The embracement of the machine, I think, is tied directly to the history of the cyberpunk genre, and is most likely the message the film was going for. As gross and disgusting as the film's technology may be, their relinquishment of their human bodies is liberating as they become one and free their consciousness in a kind of Cartesian separation. Early cyberpunk novel's such as Neuromancer and Blade Runner exemplify this push towards an embracement of the artificial, with Gibson's novel echoing notions of the ‘post-human’ that celebrates the potential of humanity’s integration with the polymorphous worlds of digital space. Gibson's representation of the cyberspace "matrix" where humans project their "disembodied consciousness" into a metaphorical "consensual hallucination" penetrates the new medium that separates mind from body in a manner that dissolves the self, re-emerging in fusion as a new transcendental medium. Concerns with the implications of unchecked scientific progression in a post-industrial, emerging digital age do emerge in Gibson’s Neuromancer, much like Tetsuo, presenting the moral corruption of a world where traditional notions of human identity are subsumed by the spiritual malaise of a society increasingly shaped by scientific and technological progress. The characterisation of protagonist Case, an exiled console Cowboy hostile to the body’s incarcerating "meat" that metaphorically confines him to the "prison of his own flesh", reveals a desire for inanimateness or nonexistence through immersion in the matrix, man-machine interface that echoes contemporary fears of the disruption of human singularity, or the point at which technology subsumes human identity. But ultimately, Neuromancer envisions a context moving toward a fusion of man and machine, evoking Descartes' insistence of a mind body dualism, which posits that the mental can exist outside of the body. This is represented in the allegorical climax of the novel, where Case’s incorporeal fusion with the super consciousness of the global computer network evokes notions of Transhumanism, a Moravecian rapture of disembodiment where the evolving kinship between technology and humanity emancipates us from the limitations of the past.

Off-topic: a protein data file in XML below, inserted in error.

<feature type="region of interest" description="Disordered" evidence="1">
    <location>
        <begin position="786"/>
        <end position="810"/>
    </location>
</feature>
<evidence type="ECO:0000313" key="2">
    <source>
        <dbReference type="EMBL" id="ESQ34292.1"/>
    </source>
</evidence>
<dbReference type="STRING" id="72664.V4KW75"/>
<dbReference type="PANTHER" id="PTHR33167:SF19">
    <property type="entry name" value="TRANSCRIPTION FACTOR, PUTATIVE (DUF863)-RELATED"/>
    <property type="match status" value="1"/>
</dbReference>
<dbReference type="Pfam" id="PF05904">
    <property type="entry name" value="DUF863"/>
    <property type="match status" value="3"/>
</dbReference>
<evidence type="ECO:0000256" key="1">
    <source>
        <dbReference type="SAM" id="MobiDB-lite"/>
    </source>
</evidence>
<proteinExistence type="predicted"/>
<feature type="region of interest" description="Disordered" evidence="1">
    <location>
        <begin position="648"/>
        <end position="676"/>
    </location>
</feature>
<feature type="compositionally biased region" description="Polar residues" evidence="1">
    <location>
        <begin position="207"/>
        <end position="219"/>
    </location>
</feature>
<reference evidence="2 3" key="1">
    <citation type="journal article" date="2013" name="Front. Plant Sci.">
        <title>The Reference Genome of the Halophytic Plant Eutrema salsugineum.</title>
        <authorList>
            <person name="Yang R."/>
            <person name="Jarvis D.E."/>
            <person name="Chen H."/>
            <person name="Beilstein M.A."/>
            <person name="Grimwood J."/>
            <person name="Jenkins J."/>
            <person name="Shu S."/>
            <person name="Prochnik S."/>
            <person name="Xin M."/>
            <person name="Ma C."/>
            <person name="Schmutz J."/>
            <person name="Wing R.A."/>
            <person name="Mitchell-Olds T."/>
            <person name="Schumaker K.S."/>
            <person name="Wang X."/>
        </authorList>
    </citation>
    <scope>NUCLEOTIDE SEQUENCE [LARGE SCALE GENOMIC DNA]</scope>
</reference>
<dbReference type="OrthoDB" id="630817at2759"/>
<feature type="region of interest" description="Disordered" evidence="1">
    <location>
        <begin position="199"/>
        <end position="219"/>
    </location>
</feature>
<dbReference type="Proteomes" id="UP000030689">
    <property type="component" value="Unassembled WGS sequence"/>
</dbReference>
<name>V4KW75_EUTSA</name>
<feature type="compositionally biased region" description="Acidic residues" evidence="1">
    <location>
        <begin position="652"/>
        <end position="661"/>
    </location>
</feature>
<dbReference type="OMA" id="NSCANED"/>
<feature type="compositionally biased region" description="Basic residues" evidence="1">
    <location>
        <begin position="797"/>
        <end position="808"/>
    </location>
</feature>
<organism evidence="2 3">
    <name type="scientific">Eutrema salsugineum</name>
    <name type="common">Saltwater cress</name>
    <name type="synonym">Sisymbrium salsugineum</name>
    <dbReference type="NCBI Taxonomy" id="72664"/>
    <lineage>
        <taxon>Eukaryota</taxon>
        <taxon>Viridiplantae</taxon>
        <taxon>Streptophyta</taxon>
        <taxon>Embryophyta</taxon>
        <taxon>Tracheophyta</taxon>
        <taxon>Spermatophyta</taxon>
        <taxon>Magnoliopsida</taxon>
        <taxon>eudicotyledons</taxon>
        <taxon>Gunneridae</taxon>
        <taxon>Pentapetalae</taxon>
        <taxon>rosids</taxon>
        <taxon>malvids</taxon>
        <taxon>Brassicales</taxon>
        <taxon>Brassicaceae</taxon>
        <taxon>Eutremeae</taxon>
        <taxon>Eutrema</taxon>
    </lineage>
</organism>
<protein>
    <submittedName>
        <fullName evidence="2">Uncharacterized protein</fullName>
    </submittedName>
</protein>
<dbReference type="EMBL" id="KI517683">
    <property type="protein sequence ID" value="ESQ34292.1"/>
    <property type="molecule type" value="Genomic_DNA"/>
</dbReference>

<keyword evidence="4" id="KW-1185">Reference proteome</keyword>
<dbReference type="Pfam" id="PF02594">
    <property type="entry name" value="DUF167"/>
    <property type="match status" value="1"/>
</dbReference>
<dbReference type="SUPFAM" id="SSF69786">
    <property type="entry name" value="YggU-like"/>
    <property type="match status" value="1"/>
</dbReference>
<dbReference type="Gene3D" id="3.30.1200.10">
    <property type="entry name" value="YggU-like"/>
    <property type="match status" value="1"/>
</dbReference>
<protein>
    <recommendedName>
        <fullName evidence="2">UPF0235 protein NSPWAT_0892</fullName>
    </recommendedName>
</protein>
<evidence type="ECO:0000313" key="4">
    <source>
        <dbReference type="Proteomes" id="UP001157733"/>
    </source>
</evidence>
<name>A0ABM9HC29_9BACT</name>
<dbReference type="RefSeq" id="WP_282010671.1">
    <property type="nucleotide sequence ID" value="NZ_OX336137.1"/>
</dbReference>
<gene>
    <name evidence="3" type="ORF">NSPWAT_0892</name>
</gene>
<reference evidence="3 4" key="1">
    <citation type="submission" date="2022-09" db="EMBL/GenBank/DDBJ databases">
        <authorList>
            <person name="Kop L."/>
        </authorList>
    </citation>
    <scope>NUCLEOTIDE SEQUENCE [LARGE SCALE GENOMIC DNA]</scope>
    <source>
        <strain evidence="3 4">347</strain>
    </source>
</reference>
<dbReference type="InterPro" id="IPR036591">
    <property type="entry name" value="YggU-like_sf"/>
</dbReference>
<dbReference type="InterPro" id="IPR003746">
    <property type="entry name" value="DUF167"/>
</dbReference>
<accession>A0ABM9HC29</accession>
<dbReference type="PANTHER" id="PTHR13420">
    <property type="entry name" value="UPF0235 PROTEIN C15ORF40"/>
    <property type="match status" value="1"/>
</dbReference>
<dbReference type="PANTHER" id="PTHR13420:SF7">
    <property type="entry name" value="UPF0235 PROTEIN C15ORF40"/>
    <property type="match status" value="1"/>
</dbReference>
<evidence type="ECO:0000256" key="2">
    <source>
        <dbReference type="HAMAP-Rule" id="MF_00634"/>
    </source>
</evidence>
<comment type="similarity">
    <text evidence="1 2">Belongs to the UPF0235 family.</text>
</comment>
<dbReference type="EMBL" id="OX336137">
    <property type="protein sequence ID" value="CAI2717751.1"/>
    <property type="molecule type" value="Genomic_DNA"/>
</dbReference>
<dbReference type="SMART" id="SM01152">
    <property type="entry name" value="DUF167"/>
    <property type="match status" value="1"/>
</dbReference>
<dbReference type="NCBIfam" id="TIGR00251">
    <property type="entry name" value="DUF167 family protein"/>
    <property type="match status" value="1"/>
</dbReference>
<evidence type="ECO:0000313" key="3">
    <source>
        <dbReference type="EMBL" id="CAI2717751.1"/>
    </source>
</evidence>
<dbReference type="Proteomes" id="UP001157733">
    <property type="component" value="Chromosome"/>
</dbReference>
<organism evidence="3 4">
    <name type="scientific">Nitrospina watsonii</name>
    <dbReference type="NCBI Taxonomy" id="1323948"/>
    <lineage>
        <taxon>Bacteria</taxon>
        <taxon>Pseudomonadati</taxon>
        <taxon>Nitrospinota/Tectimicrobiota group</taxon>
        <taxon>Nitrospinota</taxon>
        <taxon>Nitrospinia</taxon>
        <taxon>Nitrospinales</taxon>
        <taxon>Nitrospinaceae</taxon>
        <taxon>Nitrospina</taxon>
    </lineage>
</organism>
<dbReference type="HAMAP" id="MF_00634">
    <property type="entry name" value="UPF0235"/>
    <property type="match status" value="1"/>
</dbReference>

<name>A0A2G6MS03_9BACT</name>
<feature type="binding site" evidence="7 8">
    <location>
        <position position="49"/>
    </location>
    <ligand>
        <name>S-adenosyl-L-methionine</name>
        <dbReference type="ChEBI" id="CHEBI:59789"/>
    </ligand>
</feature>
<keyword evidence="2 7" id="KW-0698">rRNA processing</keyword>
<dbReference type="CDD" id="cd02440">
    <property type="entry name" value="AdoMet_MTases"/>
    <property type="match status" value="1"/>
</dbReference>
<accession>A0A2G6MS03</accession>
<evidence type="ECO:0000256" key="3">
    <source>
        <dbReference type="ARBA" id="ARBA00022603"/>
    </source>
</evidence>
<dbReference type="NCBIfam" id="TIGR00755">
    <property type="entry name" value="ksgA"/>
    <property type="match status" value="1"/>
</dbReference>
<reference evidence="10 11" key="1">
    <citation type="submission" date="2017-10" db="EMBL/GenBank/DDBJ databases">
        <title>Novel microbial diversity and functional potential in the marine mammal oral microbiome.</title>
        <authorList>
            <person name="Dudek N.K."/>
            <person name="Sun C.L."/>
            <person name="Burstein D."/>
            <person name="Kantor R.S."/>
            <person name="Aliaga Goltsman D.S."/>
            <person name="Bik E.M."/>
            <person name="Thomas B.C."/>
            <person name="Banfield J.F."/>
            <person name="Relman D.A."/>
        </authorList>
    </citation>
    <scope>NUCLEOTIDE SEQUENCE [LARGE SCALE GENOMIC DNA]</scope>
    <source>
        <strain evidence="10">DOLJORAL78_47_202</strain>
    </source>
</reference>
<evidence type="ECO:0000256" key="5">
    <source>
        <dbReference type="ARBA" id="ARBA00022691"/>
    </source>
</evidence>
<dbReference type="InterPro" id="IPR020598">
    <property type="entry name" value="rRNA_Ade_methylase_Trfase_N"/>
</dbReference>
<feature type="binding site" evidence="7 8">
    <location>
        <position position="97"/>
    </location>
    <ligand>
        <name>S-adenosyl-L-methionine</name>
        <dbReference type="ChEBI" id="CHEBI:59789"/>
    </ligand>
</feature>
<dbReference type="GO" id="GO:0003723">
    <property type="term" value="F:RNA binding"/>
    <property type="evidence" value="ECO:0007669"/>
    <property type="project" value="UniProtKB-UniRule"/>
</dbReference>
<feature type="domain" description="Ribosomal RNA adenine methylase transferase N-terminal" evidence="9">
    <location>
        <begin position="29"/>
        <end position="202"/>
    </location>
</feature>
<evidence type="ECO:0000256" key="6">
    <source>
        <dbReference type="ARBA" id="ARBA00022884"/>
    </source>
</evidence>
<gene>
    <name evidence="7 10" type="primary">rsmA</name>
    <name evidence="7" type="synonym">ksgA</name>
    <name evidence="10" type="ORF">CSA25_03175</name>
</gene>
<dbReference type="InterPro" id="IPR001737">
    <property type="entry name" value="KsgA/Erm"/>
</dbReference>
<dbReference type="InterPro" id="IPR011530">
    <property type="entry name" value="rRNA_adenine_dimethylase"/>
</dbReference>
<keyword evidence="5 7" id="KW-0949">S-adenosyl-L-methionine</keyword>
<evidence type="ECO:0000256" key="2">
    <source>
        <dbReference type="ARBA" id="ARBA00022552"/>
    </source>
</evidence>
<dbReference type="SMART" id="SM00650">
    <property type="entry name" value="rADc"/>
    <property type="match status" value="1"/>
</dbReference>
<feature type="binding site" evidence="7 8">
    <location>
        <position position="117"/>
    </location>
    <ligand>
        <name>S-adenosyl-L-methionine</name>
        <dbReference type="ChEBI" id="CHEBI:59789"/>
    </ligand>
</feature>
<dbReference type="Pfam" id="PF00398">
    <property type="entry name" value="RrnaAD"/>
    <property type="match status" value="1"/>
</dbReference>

Tetsuo advocates similar messages, although, I think to a lesser degree. Whether or not it is supposed to be romantic is still ambiguous to me, and I feel that the movie is too convoluted to fully understand whats happening half the time anyway (not in a way where its difficult to understand but with rewatches I'll get it, more in a not very well communicated sort of way). A lot of it is also really over the top and the story isn't that great considering the concepts and the pitch that it is about. I would like to see the same basic idea be executed by another director just to contrast, as I like the premise of a man slowly being taken over by machine parts, but this was just a bit off the wall bonkers. But I can't help but love the style of this, with its MTV-like editing and awesome shots and crazy things happening. I was never bored, I'll say that. I'm glad it was only an hour, though, I can't imagine this paper thin plot getting stretched for any longer.